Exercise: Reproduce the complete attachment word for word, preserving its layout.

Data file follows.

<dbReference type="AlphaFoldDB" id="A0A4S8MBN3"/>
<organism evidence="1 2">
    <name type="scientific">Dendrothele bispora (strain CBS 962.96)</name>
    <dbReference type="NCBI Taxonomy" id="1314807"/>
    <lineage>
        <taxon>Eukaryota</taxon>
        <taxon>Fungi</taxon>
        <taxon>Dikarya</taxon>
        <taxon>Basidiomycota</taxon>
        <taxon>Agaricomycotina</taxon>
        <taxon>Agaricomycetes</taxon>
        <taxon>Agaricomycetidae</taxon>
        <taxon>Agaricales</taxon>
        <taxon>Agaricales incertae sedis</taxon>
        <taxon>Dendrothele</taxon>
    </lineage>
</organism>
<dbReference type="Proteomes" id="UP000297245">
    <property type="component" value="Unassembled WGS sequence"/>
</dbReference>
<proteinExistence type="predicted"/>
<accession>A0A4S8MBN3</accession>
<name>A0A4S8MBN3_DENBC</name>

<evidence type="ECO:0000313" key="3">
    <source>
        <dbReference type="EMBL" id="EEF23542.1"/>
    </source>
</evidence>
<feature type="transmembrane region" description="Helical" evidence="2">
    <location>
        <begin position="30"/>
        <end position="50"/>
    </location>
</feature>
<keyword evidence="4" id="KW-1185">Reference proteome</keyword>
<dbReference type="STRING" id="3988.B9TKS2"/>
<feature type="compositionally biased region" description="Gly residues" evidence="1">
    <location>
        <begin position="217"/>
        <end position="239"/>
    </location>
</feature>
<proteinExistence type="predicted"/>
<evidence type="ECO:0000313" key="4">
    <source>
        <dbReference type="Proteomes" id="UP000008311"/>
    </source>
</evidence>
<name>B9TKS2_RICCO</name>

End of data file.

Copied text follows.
<dbReference type="AlphaFoldDB" id="A0A4S8MBN3"/>
<organism evidence="1 2">
    <name type="scientific">Dendrothele bispora (strain CBS 962.96)</name>
    <dbReference type="NCBI Taxonomy" id="1314807"/>
    <lineage>
        <taxon>Eukaryota</taxon>
        <taxon>Fungi</taxon>
        <taxon>Dikarya</taxon>
        <taxon>Basidiomycota</taxon>
        <taxon>Agaricomycotina</taxon>
        <taxon>Agaricomycetes</taxon>
        <taxon>Agaricomycetidae</taxon>
        <taxon>Agaricales</taxon>
        <taxon>Agaricales incertae sedis</taxon>
        <taxon>Dendrothele</taxon>
    </lineage>
</organism>
<dbReference type="Proteomes" id="UP000297245">
    <property type="component" value="Unassembled WGS sequence"/>
</dbReference>
<proteinExistence type="predicted"/>
<accession>A0A4S8MBN3</accession>
<name>A0A4S8MBN3_DENBC</name>

<evidence type="ECO:0000313" key="3">
    <source>
        <dbReference type="EMBL" id="EEF23542.1"/>
    </source>
</evidence>
<feature type="transmembrane region" description="Helical" evidence="2">
    <location>
        <begin position="30"/>
        <end position="50"/>
    </location>
</feature>
<keyword evidence="4" id="KW-1185">Reference proteome</keyword>
<dbReference type="STRING" id="3988.B9TKS2"/>
<feature type="compositionally biased region" description="Gly residues" evidence="1">
    <location>
        <begin position="217"/>
        <end position="239"/>
    </location>
</feature>
<proteinExistence type="predicted"/>
<evidence type="ECO:0000313" key="4">
    <source>
        <dbReference type="Proteomes" id="UP000008311"/>
    </source>
</evidence>
<name>B9TKS2_RICCO</name>